5 of the Creepiest Wyoming Bugs
There are two types of people. Those who can't wait to read this post and those who have already clicked.
And now we begin.
1). Blue Death Feigning Beetle. How's that for a scary name. it is also called Asbolus Verrucosus. The name common name comes from their tendency to play dead when bothered, combined with a powder blue colored coating they excrete on themselves to protect them from the sun.
2). European Earwig. The science geek name would be Forficula auricularia. According to Penn State research, "The name earwig, which literally means 'ear creature,' originated from the widespread superstition that these insects crawl into the ears of sleeping people. Moreover, many individuals believed that once the earwig gained access into the human ear, it could bore into the brain." No need to worry though, these insects will not actually go into your ear and bore into your brain.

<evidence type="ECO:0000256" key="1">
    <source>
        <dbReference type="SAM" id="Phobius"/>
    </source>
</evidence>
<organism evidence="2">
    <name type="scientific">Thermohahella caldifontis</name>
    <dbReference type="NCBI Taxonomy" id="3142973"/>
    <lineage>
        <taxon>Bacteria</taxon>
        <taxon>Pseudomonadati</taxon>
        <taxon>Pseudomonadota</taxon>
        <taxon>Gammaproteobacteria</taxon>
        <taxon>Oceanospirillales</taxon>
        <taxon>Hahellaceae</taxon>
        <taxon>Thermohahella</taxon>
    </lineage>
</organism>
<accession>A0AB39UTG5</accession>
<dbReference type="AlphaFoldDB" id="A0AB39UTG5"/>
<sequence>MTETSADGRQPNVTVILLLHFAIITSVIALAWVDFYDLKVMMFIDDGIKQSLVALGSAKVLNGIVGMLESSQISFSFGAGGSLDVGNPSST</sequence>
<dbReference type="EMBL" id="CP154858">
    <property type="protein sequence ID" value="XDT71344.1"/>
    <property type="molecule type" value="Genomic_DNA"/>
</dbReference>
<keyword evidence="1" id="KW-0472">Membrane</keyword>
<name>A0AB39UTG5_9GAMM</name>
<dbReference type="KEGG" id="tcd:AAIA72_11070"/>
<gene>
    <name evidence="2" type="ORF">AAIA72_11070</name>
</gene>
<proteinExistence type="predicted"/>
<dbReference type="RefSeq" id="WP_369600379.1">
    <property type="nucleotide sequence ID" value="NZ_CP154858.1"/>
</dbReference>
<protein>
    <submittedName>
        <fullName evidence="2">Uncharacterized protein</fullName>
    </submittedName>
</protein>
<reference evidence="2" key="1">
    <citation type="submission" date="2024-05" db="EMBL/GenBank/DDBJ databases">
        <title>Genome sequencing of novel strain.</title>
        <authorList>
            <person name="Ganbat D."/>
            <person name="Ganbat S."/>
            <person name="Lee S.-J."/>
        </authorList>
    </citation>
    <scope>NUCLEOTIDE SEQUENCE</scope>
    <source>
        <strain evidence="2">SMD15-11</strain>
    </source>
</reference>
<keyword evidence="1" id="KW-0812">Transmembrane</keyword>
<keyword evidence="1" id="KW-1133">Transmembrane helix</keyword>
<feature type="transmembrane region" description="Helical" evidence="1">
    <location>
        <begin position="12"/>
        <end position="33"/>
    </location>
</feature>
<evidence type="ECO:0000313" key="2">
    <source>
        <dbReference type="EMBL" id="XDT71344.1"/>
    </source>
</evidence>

3). Masked Hunter is not a villain from an old radio show. It is a Wyoming bug that also goes by the name of Reduvius personatus. Also called the masked bed bug hunter, is thought to have originated in Europe, and was accidentally introduced into the United States. Yes, it's a bed bug. That's a bad thing.
4). The Pseudoscorpion is simply just the baddest of the bad. It also goes by the name of -- um -- Pseudoscorpion. So, that's it on the name thing. They are not that dangerous to humans but they tend to freak people out when people discover pseudoscorpions in bathroom sinks and tubs, and many believe they are either ticks or small spiders.
5). The Cottonwood Borer are creepy looking, and they bite. What else do you need to know? Probably that they mostly do damage to trees, that's what. Adults will do can do some damage but the larvae are the worst. Young trees may be hollowed, partially severed, or girdled at or slightly below the root collar, causing breakage.